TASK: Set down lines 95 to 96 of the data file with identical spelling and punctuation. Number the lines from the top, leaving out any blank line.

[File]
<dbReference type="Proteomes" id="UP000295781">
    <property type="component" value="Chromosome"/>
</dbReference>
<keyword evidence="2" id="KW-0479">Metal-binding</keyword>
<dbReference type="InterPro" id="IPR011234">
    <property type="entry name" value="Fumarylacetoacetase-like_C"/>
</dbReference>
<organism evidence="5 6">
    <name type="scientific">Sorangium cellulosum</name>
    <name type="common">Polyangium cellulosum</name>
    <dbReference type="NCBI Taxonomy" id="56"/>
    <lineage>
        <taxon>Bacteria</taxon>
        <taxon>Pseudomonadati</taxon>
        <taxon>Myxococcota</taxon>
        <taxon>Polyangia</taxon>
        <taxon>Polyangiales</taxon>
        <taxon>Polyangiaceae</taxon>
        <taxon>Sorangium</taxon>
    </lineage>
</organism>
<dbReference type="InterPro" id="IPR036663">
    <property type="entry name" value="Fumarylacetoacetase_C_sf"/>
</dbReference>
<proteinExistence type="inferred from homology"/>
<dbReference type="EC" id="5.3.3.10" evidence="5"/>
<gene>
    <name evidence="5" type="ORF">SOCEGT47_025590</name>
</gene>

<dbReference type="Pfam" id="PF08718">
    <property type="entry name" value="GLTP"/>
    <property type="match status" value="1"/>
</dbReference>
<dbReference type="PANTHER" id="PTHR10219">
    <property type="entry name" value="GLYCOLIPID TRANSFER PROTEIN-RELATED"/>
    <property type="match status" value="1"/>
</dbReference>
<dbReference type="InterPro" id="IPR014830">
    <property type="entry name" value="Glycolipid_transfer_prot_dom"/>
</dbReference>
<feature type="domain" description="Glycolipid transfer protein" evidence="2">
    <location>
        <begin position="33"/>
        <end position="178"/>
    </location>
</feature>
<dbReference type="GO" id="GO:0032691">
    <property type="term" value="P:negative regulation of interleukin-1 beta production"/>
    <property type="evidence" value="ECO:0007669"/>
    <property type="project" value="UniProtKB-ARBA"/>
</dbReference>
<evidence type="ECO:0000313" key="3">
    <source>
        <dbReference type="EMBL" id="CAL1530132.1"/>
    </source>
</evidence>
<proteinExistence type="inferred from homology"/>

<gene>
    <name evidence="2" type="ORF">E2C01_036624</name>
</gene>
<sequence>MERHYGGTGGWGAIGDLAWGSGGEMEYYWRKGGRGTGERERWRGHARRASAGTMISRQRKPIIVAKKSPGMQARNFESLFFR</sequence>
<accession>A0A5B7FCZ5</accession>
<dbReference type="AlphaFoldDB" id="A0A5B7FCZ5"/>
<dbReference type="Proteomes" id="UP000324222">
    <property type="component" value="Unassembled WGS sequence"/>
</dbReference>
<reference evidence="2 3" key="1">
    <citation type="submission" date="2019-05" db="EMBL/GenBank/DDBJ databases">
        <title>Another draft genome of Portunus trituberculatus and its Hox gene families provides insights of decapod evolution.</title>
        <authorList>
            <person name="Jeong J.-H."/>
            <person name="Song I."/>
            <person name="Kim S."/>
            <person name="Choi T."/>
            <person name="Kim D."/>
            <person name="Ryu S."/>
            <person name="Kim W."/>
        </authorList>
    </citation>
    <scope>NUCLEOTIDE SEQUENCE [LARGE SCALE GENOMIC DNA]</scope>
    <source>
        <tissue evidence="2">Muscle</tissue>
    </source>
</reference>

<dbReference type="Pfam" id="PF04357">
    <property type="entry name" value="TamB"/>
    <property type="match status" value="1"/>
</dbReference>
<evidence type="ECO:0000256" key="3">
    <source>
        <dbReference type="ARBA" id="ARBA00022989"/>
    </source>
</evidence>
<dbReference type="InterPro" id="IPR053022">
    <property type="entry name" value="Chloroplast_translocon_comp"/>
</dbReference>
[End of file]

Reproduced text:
    <property type="entry name" value="Chloroplast_translocon_comp"/>
</dbReference>